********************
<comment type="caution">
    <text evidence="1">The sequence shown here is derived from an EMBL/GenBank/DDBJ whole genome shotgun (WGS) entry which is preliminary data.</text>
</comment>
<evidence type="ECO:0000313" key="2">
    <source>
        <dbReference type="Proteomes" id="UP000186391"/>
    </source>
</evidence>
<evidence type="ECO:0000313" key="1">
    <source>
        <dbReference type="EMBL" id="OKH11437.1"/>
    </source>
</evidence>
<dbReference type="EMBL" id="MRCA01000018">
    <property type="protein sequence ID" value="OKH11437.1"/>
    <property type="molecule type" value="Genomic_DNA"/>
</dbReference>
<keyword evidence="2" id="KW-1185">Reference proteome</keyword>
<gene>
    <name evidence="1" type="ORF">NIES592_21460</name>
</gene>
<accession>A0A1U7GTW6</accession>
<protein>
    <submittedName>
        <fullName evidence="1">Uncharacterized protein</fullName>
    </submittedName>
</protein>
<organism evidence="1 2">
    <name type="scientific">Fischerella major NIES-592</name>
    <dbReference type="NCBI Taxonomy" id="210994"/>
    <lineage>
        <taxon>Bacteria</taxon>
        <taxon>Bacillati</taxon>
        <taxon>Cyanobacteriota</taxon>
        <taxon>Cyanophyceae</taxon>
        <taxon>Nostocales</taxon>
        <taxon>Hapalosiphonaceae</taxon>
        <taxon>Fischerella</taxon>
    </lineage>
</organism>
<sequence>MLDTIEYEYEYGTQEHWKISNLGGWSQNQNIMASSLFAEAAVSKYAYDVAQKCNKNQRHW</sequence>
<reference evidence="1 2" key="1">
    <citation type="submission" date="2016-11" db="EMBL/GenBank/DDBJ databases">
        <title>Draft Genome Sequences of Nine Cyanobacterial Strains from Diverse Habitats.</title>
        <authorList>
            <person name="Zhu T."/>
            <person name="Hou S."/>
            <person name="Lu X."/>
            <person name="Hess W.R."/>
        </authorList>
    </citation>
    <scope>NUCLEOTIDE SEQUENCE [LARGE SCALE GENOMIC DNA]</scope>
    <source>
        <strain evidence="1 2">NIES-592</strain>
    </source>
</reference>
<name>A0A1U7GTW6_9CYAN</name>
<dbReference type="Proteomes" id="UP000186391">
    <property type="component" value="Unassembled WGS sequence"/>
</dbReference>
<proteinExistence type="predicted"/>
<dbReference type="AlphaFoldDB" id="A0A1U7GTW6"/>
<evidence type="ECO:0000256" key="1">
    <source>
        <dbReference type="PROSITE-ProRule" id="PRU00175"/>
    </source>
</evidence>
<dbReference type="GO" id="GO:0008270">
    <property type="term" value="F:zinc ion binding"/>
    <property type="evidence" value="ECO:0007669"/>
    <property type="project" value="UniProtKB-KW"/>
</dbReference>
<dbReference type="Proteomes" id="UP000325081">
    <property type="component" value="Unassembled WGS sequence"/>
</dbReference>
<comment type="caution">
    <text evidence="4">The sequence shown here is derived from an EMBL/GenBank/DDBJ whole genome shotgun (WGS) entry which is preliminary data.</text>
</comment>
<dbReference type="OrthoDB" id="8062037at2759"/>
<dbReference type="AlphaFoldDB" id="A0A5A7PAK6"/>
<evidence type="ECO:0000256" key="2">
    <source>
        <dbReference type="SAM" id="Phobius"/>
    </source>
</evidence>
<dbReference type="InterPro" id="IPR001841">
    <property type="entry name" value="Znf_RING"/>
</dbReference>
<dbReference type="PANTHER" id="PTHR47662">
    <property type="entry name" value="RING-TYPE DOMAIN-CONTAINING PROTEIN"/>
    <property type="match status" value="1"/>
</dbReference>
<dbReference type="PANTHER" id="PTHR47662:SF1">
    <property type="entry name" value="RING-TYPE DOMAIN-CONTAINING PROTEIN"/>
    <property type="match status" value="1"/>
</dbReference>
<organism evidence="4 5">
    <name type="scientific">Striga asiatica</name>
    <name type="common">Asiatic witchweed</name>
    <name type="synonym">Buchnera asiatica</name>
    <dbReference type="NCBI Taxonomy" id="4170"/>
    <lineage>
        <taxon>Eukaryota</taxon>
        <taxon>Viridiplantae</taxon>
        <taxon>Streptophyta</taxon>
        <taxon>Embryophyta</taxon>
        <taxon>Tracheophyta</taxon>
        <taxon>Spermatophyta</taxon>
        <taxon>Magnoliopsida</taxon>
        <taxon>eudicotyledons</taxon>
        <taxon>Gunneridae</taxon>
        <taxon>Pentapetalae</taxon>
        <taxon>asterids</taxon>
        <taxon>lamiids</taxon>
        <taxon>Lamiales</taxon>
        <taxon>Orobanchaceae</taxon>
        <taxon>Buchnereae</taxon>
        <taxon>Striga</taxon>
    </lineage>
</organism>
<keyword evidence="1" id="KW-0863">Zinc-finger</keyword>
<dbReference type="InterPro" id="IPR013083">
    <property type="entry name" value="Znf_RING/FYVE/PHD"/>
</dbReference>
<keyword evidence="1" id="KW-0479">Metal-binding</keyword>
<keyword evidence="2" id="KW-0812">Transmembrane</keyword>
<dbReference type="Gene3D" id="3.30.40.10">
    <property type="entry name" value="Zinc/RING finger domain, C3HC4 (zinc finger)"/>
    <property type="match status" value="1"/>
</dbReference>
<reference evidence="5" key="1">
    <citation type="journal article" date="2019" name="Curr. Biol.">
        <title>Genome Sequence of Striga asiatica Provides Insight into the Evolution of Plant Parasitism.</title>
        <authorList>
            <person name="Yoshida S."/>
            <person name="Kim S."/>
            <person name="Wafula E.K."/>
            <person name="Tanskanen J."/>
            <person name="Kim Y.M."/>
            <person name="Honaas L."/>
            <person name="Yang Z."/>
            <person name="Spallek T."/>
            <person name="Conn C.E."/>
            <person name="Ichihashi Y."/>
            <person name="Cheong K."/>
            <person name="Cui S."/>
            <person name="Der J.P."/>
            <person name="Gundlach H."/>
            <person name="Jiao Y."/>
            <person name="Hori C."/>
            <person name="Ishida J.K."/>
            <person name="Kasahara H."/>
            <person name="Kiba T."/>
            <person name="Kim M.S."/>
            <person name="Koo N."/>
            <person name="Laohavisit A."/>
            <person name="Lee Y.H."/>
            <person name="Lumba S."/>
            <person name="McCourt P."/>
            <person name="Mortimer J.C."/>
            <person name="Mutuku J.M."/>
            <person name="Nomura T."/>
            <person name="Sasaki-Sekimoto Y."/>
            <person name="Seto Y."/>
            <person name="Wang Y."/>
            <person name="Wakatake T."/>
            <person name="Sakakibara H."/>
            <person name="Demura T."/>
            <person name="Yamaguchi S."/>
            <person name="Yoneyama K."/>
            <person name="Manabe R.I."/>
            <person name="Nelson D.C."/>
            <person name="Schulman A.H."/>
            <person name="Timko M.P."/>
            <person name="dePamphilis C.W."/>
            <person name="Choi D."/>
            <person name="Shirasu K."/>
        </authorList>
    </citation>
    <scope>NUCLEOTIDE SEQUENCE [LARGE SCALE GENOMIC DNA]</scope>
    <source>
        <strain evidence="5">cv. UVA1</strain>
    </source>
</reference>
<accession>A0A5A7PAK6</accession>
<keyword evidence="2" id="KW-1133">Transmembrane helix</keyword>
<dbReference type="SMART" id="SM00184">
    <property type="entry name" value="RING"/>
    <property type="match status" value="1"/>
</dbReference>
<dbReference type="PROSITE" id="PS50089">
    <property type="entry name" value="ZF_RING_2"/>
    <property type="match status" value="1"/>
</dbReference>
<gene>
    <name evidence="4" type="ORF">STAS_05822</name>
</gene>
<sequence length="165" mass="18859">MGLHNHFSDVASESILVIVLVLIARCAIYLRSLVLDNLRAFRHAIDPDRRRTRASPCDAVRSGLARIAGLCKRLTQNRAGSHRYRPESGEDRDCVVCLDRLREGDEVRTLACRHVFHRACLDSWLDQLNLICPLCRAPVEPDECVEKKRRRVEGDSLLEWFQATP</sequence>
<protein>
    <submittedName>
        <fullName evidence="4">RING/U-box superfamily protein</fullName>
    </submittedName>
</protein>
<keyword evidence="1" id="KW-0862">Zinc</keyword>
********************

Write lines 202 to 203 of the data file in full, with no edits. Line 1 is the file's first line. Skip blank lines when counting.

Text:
    </submittedName>
</protein>